Conservation Community Calls for Task Force on Sharks

By June 14, 2023Uncategorized

June 12, 2023

The Honorable Rob Wittman
U.S. House of Representatives
2055 Rayburn House Office Building
Washington, DC 20515

The Honorable Darren Soto
U.S. House of Representatives
2353 Rayburn House Office Building
Washington, DC 2051

The Honorable Garret Graves
U.S. House of Representatives
2402 Rayburn House Office Building
Washington, DC 20515

The Honorable Marc Veasey
U.S. House of Representatives
2348 Rayburn House Office Building
Washington, DC 20515

Dear Representatives Wittman, Soto, Graves and Veasey,

The undersigned recreational fishing and fisheries conservation and science organizations write to express our strong support for the Supporting the Health of Aquatic systems through Research, Knowledge and Enhanced Dialogue (SHARKED) Act. This bill brings focus to the increasing challenge of shark depredation, which negatively impacts fishing experiences, risks the safety of sharks and humans and threatens the sustainability of fish populations.

Shark depredation occurs when a shark eats or damages a hooked fish before an angler can reel in their catch. In general, the possibility of depredation occurring is accepted as a natural part of fishing. However, in recent years the frequency of shark depredation has increased rapidly in many parts of the country, especially along the Atlantic coast, the southeastern U.S. and the western Pacific. The causes are generally recognized to be increasing fishing activity, increasing shark abundance and depredation becoming a more frequently learned behavior.

As some of the nation’s leading conservationists, recreational fishermen firmly believe that safeguarding our marine ecosystem is of utmost importance. Sharks play a vital role in maintaining balance in the marine ecosystem. However, shark depredation is clearly detrimental to anglers and predated fish that would otherwise be released. It also creates an unnatural food source for sharks and exposes them to potentially harmful fishing gear. As the rate of shark depredation has increased, fishermen have become increasingly frustrated by the issue and a lack of response from the fisheries management community. Shark depredation touches on many federal and state jurisdictions, but because no single entity has responsibility to address it, very little is being done.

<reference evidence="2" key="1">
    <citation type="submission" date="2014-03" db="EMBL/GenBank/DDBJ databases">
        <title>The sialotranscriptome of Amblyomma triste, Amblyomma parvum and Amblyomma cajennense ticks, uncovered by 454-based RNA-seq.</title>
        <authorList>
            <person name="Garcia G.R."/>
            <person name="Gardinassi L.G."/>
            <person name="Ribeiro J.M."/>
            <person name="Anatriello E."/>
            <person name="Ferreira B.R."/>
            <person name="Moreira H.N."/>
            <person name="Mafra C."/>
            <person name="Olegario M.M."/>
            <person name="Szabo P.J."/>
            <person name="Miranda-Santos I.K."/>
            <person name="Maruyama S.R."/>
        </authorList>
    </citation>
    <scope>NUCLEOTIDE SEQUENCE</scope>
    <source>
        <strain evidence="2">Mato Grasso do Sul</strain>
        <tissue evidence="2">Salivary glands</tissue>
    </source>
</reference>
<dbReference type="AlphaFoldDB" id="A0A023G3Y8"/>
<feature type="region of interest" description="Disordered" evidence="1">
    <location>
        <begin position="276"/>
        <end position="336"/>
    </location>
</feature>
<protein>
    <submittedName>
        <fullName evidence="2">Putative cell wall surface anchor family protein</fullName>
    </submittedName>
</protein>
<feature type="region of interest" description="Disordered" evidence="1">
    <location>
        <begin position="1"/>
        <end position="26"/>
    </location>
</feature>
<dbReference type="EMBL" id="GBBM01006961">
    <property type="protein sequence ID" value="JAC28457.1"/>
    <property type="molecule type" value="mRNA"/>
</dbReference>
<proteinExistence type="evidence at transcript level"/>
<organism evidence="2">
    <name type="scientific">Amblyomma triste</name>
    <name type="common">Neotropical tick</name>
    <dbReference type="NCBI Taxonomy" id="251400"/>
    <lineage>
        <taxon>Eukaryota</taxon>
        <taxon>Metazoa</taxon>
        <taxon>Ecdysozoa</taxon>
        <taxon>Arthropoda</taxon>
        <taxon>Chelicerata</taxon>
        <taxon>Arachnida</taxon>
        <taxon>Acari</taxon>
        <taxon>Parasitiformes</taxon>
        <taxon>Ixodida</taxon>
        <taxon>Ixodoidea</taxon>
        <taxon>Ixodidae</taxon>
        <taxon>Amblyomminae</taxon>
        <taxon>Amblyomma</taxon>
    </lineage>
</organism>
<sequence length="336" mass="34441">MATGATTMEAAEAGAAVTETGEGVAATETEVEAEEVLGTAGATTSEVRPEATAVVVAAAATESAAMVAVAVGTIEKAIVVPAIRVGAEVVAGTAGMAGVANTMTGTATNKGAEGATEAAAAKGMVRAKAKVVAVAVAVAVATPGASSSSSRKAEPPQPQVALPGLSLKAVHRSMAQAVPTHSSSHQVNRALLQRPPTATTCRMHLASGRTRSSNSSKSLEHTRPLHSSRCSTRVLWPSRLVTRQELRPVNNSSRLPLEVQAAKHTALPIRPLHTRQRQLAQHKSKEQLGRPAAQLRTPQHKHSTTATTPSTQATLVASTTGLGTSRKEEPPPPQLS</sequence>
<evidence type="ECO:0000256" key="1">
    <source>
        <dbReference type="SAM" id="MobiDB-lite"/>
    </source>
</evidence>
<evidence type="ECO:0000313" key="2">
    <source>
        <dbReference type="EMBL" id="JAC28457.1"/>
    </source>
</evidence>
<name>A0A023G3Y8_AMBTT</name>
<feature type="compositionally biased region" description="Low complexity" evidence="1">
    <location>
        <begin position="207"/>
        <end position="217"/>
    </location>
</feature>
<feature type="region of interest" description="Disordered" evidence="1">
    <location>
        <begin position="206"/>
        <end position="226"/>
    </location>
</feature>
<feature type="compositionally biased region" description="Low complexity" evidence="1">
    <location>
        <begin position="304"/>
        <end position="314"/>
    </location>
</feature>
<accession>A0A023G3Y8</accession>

The SHARKED Act would establish a task force that would be responsible for improving coordination and communication across the fisheries management community on shark depredation, as well as identifying research priorities and funding opportunities. This bill would be a critical first step toward addressing shark depredation nationally and establishing foundational knowledge that can be used to improve future management, education and research actions.

By implementing efforts to minimize interactions between sharks and anglers, the SHARKED Act will advance conservation for the benefit of sharks, anglers, fisheries and the economy. We are grateful for your support of this bill and look forward to working with your offices to achieve its passage.


American Fisheries Society
American Sportfishing Association
Association of Fish and Wildlife Agencies
Bonefish & Tarpon Trust
Center for Sportfishing Policy
Coastal Conservation Association
Congressional Sportsmen’s Foundation
Florida Fish and Wildlife Conservation Commission
Guy Harvey Foundation
International Game Fish Association
Marine Retailers Association of the Americas
National Marine Manufacturers Association
National Professional Anglers Association
Theodore Roosevelt Conservation Partnership

You can also read the full letter here.

Kevin Hickson

Author Kevin Hickson

More posts by Kevin Hickson